The other important feature of the house where Lewis was born at Dundela is the garden. Anyone wishing to obtain an extended glimpse of the garden can do so by going to www.authenticulster.com where I have placed three short film pieces detailing interesting aspects of Lewis’s Irish roots. The importance of the garden is explained by the description given to us in Surprised by Joy, of a summer morning when Warnie was sent out into that garden to play. He was given the lid of a biscuit tin to play with, and from the garden he proceeded to pull some moss, leaves, twigs, petals, and flowers. He used this vegetation to create a small toy garden on the lid of the biscuit tin. When the construction of the toy garden was completed, Warnie shared the result of his artistic efforts with his younger brother, who was mightily impressed. Fifty years later, when Lewis was writing Surprised by Joy, he recalled this episode from his childhood in Belfast and recorded: “That was the first beauty I ever knew… As long as I live my imagination of Paradise will retain something of my brother’s toy garden.”4
Further on in Surprised by Joy, Lewis details three experiences that sparked his imagination. The first of these three experiences was the memory of the toy garden, created in the garden at Dundela. The memory was triggered by the scent from a flowering currant bush. One of the twigs that Warnie had placed in his toy garden was taken from a flowering currant bush. The scent reminded Lewis of the garden at Dundela and the feelings of longing, of joy, of Sehnsucht that it had evoked. For the rest of his life, the scent of flowering currant evoked this special memory and of the feeling he describes using the word joy. Lewis makes the following three momentous claims in respect to this experience:
In a certain sense everything else that had ever happened to me was insignificant in comparison.5
It is difficult to find words strong enough for the sensation which came over me; Milton’s “enormous bliss” of Eden . . . comes somewhere near it.6
In these comments from Lewis, readers can well appreciate why I include them. The garden at Dundela is one of the most significant locations in Lewis’s life. Here he had a special experience that gave him a special insight into the meaning of the word joy.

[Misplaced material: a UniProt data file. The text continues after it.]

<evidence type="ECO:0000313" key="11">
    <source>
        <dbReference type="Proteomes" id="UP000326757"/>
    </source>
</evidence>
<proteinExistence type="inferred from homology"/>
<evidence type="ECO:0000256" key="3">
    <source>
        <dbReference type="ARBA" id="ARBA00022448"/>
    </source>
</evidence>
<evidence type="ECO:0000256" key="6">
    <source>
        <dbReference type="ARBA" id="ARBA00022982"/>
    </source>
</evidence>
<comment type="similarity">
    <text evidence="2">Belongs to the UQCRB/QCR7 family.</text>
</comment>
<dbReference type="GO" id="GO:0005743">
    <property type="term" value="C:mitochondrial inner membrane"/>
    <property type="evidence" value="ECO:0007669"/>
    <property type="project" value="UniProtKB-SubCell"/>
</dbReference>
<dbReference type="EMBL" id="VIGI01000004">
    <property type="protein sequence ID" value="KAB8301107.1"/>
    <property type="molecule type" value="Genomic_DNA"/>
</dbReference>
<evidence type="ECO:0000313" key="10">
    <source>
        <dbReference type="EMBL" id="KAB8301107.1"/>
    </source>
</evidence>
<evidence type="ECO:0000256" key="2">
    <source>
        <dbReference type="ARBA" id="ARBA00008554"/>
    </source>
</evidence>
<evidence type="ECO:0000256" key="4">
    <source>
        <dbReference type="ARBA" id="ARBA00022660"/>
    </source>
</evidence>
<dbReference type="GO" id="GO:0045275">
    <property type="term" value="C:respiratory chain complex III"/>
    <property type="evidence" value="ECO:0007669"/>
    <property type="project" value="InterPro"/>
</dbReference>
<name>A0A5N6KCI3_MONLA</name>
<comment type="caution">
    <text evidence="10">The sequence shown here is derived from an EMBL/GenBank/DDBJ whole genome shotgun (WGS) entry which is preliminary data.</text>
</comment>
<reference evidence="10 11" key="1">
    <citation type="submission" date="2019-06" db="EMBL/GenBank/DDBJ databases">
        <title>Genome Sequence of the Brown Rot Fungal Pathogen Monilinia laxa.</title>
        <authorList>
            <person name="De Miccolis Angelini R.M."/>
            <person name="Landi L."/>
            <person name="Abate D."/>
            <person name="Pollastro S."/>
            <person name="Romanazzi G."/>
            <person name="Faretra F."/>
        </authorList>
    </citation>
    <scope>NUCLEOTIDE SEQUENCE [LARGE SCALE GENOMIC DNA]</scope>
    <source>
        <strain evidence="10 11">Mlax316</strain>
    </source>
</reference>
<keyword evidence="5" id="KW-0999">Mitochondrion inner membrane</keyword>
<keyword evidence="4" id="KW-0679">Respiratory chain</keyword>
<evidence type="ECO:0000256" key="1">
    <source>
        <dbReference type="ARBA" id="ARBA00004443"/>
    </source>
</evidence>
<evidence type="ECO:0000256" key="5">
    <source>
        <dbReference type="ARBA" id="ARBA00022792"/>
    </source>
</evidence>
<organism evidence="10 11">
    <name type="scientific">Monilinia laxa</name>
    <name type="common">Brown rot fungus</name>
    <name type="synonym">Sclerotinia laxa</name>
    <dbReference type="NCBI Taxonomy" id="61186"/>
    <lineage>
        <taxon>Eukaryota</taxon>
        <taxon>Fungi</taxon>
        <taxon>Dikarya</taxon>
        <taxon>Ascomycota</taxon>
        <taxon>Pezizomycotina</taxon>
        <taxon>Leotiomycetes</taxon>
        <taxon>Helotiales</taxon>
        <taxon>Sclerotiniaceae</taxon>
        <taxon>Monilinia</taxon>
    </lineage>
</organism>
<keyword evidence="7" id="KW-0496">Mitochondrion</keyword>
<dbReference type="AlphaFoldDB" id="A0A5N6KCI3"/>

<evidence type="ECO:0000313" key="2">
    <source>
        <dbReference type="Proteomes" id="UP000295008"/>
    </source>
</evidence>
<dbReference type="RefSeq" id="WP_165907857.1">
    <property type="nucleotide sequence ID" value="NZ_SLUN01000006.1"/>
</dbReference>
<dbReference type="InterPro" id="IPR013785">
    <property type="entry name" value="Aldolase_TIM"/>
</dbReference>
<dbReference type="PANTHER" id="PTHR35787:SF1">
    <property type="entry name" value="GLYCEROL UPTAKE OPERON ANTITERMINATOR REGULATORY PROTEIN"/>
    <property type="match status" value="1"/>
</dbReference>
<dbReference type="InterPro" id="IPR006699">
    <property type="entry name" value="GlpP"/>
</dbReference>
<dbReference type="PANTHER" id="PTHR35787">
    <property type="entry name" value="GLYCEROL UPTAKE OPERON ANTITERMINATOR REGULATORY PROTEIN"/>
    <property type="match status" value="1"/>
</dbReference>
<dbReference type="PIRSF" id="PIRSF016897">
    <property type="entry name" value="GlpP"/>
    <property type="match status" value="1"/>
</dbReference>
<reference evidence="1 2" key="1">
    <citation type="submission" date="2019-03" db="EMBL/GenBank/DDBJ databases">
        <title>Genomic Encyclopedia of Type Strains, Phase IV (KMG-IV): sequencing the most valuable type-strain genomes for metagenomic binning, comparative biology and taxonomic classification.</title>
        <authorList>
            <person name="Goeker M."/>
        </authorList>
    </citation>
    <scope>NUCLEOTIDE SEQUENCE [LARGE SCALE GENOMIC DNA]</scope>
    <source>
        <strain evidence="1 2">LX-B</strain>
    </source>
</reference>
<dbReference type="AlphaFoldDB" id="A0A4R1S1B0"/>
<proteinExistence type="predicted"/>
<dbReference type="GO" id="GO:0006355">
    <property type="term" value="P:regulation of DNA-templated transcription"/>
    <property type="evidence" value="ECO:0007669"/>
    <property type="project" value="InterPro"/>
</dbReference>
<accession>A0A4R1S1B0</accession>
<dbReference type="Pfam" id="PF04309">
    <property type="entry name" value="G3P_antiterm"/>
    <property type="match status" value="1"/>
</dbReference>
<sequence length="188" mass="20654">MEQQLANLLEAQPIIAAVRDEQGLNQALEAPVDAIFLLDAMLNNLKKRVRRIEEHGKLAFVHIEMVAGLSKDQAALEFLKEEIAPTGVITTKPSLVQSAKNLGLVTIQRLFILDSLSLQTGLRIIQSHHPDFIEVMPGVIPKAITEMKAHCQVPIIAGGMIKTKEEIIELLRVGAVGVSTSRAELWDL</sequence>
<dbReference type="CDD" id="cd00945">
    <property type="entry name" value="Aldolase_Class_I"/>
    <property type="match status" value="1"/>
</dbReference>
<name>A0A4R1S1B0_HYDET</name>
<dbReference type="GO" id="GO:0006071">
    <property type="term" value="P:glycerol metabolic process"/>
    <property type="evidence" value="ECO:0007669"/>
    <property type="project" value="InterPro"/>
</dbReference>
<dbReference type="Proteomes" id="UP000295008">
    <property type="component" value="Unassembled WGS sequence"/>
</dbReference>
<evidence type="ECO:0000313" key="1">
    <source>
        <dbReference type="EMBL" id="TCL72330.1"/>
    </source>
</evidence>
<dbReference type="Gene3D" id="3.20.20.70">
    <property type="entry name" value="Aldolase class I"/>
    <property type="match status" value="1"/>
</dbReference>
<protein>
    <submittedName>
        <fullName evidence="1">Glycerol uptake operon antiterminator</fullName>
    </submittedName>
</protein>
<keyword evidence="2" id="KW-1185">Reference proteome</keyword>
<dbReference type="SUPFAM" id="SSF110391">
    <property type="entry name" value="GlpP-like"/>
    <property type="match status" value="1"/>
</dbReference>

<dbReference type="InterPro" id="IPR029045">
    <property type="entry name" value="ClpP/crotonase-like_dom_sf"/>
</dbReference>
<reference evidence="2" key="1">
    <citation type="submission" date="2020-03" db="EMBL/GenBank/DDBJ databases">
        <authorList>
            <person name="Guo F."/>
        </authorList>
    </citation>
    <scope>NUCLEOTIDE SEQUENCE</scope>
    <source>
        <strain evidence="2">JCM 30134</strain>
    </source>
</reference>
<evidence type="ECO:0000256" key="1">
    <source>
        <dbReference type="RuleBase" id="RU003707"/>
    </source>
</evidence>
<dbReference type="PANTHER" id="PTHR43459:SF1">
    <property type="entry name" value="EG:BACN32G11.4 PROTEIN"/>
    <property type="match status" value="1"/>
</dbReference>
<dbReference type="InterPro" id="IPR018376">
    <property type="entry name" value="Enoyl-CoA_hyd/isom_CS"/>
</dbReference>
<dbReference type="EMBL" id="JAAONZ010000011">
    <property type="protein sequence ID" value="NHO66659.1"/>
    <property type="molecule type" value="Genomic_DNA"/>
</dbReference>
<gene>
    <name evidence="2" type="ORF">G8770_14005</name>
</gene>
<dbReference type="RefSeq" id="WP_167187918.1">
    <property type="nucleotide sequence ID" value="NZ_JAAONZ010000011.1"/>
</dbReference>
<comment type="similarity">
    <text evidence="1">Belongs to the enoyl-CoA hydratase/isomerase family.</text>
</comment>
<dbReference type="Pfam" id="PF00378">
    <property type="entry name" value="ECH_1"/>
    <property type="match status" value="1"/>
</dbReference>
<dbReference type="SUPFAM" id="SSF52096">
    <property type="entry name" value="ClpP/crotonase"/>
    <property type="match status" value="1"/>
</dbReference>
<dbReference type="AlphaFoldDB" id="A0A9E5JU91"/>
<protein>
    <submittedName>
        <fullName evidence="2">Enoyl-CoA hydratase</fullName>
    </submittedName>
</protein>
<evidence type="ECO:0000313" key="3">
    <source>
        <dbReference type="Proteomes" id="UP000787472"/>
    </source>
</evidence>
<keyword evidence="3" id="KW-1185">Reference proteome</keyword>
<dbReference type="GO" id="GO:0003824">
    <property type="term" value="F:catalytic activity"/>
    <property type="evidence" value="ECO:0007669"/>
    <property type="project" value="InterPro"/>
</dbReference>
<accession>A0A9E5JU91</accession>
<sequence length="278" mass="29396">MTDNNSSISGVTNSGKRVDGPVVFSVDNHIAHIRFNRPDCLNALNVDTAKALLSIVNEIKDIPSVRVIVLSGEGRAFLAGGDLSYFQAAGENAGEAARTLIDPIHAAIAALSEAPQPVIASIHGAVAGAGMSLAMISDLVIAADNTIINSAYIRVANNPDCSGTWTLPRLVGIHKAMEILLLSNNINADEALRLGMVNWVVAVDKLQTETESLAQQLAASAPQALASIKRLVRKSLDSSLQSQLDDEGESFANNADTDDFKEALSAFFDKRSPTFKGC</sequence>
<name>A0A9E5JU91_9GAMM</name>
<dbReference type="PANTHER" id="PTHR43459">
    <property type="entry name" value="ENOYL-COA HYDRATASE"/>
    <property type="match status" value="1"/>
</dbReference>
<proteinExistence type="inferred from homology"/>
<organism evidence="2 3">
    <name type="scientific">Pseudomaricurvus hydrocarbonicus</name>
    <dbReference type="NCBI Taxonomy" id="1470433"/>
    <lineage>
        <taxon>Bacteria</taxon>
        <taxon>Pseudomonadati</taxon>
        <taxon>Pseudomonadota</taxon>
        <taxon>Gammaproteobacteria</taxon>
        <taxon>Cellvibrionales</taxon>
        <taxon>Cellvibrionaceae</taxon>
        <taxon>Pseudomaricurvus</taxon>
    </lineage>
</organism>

What impact might the insight from Lewis’s early life at Dundela along with his later writing have on all who find Lewis helpful to any degree in their own Christian pilgrimage? The impact of his work and, in consequence, my growing understanding of his use and definition of the word joy, has deepened my personal appreciation for the words of Saint Paul as recorded in his letter to the early believers at Philippi. In its four short chapters Philippians is filled with repeated references to the words joy, longing, and desire. Even a casual reading of a standard English translation will reveal that six times Paul refers specifically to joy, three times to longing, and once to desire. Often the joy is associated with something remembered. And sometimes more than one of these words is used in the same sentence. In addition, Paul peppers his letter with other associated words, such as rejoice, and ideas, conveying eagerness to meet the object of his desire, eagerness to complete his goal, and a straining toward the treasured prize.
Lewis, more than any other writer I know, conveys to us the effect of the stab of joy. Joy, he reminds us, is never a possession. It comes from desiring something else, something yet to be. The desire implies the absence of its object. The heightened sense of joy that Paul was expressing in his letter to the Philippians came from the things he was able to recall even while in the circumstance of being imprisoned. His joy transcended his circumstance.
These stabs of joy, mentioned by C.S. Lewis and Saint Paul, are intended to effect joy in disciples everywhere and in every circumstance. I trust this reminder of Lewis’s encounter with joy will prompt you to read Philippians again with a new insight based on what we know and enable us to personalize the determination and goal that was expressed by the apostle Paul.